Ice shelf collapse was biggest for 10,000 years

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The Independent Online

Research by scientists from Hamilton College in New York, based on the scrutiny of six ice cores from the vicinity of the ice shelf, found that a collapse of this size had not happened during the period since the end of the last Ice Age.

The piece of ice which sheered away from Larsen B into the sea in 2002 was roughly the size of Luxembourg. The study, published in the journal Nature, shows that the ice shelf had been thinning over the millennia but went through a more rapid loss in recent decades, probably due to global warming.

In March 2002, scientists announced the Larsen B ice shelf on the Antarctic Peninsula had entered a phase of rapid break-up with more than 50 billion tons of ice spilling into the Weddell Sea to form thousands of massive icebergs. It had been known for many years that the ice shelf was thinning and in retreat but the speed of its final collapse astonished scientists. It took just 35 days for the Larsen B ice shelf to fall away completely after a Nasa satellite detected the first ruptures in the 1,255 square miles of ice at the end of January 2002.

Although the disintegration of ice shelves does not itself cause sea levels to rise (because they are already floating), their loss is thought to speed up the flow of ice from ice sheets on land, causing sea levels to rise. Larsen B's smaller neighbour, Larsen A, broke off in 1995 and other much bigger ice shelves nearby, such as the Ross and Ronne, are also considered to be at risk of disintegrating, according to studies by the British Antarctic Survey in Cambridge.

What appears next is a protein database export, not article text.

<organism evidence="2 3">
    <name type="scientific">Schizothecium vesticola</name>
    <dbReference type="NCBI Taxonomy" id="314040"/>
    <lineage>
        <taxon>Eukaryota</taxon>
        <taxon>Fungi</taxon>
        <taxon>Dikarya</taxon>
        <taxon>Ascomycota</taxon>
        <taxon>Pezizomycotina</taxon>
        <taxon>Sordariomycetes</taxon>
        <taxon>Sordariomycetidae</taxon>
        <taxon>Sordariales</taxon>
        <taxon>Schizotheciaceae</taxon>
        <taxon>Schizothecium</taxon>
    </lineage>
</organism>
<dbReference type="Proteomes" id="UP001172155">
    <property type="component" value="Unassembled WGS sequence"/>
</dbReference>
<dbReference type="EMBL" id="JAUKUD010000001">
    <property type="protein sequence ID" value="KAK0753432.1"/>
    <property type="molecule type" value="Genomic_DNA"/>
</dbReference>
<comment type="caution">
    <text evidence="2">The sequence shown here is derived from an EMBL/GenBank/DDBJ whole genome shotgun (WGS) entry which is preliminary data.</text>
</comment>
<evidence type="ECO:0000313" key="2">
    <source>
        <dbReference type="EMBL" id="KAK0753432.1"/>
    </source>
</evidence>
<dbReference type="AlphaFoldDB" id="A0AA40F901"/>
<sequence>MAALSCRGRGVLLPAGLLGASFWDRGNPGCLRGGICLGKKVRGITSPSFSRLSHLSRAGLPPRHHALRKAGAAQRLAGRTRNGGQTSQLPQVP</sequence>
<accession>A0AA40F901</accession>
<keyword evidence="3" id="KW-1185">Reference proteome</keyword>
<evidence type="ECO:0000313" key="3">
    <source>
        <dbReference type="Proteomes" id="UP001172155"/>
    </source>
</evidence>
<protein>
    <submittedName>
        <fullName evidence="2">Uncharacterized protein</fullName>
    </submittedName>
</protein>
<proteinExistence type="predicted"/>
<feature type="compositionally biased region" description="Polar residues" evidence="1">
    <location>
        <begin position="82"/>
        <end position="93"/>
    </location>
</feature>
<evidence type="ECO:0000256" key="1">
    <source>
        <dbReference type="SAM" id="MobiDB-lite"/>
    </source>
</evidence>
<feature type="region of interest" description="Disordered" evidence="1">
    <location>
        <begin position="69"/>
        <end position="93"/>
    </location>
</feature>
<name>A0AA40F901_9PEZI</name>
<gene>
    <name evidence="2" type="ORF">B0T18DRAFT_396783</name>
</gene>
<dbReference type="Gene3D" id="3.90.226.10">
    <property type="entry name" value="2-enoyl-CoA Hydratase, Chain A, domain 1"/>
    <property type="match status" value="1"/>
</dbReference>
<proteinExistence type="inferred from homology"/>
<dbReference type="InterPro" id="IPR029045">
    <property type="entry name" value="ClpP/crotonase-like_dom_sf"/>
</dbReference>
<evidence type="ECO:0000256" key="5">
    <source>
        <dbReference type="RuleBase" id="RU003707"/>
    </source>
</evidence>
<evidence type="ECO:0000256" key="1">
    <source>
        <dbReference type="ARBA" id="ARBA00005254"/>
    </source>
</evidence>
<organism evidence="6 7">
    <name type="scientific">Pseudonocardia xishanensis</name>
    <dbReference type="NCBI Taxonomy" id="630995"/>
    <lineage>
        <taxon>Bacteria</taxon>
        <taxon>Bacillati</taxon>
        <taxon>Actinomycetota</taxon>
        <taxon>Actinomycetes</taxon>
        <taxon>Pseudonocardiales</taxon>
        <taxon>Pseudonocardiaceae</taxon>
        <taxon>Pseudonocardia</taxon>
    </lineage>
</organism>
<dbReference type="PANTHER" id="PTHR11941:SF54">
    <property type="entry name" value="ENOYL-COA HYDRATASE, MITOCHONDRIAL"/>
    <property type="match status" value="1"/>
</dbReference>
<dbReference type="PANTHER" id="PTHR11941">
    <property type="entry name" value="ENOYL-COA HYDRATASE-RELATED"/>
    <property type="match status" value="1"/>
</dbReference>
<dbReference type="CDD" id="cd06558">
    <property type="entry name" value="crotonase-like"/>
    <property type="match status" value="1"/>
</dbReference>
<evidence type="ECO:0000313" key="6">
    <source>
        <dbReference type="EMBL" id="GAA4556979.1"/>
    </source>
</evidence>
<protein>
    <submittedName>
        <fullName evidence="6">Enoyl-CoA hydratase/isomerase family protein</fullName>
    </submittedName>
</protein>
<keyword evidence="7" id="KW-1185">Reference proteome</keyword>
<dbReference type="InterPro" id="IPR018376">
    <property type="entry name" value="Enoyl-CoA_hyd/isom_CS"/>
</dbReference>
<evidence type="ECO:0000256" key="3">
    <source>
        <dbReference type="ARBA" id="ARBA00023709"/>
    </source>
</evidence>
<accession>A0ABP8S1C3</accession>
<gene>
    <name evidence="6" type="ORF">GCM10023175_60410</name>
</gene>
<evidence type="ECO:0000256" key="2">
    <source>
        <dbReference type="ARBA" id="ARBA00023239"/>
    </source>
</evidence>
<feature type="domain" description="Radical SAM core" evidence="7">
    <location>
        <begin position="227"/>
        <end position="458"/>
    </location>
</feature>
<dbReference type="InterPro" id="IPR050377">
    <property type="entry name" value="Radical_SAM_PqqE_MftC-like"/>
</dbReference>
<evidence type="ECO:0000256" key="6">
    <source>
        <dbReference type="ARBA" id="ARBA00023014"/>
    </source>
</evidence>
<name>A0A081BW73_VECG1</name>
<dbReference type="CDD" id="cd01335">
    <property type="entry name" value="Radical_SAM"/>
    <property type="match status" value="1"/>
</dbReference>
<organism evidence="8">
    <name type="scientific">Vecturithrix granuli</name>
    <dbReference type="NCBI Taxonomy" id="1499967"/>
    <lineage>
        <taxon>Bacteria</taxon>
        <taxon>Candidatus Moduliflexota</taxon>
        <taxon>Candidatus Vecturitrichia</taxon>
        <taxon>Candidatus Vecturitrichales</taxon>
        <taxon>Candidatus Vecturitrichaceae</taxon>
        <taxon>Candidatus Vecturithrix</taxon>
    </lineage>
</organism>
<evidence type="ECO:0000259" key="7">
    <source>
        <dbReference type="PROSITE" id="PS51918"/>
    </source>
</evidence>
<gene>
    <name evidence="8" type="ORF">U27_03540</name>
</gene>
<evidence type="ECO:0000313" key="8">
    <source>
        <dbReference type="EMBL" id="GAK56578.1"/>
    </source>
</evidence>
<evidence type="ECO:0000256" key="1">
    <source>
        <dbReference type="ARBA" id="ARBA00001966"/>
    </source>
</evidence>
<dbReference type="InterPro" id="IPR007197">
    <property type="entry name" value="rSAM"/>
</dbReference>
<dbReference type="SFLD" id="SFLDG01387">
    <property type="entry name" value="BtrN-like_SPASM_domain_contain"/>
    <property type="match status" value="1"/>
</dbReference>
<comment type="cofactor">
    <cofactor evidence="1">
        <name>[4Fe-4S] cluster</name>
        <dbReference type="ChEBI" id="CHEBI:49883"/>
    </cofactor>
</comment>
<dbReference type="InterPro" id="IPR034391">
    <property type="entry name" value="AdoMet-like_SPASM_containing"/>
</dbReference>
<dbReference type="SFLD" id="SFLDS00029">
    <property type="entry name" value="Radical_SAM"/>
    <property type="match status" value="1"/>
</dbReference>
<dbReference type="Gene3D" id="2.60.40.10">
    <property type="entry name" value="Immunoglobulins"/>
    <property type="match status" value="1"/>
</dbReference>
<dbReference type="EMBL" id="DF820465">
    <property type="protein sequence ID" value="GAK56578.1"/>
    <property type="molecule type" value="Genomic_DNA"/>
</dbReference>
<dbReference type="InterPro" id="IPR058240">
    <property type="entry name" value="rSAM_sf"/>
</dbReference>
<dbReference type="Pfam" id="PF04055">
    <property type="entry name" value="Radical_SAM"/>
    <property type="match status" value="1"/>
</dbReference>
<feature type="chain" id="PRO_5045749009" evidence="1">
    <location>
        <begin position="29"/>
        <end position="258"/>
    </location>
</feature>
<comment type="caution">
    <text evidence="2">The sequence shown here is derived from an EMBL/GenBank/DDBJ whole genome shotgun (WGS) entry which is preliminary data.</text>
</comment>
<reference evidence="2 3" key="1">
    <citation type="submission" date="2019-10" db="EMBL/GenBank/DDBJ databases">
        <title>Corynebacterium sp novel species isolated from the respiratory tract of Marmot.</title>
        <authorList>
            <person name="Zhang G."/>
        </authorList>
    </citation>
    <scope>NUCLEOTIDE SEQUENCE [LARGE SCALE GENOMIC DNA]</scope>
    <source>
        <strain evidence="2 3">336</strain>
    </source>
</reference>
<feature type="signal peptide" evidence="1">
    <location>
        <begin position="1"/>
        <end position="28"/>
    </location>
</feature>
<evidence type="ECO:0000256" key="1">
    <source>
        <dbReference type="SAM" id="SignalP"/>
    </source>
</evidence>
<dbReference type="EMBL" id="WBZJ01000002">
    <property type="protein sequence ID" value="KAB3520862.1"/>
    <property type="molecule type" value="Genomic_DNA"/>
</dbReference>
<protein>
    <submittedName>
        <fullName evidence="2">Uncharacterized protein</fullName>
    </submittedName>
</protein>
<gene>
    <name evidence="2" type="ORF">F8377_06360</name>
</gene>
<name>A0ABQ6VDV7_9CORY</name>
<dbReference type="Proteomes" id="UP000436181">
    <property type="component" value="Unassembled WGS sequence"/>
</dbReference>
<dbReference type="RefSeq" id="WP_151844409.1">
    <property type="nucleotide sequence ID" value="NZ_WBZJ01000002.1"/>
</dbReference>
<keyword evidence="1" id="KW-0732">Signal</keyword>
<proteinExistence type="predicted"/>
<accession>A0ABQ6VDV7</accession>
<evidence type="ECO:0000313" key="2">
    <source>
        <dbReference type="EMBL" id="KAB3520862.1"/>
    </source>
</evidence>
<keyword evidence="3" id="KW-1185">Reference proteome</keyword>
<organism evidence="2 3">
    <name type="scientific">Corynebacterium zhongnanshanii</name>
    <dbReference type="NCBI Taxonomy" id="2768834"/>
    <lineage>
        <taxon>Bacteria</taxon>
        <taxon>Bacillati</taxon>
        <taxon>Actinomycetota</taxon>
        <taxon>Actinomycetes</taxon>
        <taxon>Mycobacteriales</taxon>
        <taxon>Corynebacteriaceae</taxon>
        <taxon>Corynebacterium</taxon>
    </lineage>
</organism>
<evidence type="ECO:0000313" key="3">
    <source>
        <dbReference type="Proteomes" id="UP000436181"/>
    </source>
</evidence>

Researchers have measured a 2.5C increase in average temperatures in the Antarctic peninsula over the past 50 years and many scientists believe there is little doubt that this rise can be linked to global warming and climate change exacerbated by man-made pollution.

The latest study by a team led by Eugene Domack analysed oxygen isotopes and the microscopic plankton called formanifera, which are found in ice cores dating back 10,000 years. "We infer from our oxygen isotope measurements in planktonic formanifera that the Larsen B ice shelf has been thinning throughout the Holocene [from the present to 10,000 years ago], and we suggest that the recent prolonged period of warming in the Antarctic peninsula region, in combination with the long-term thinning, has led to collapse of the ice shelf," the researchers said.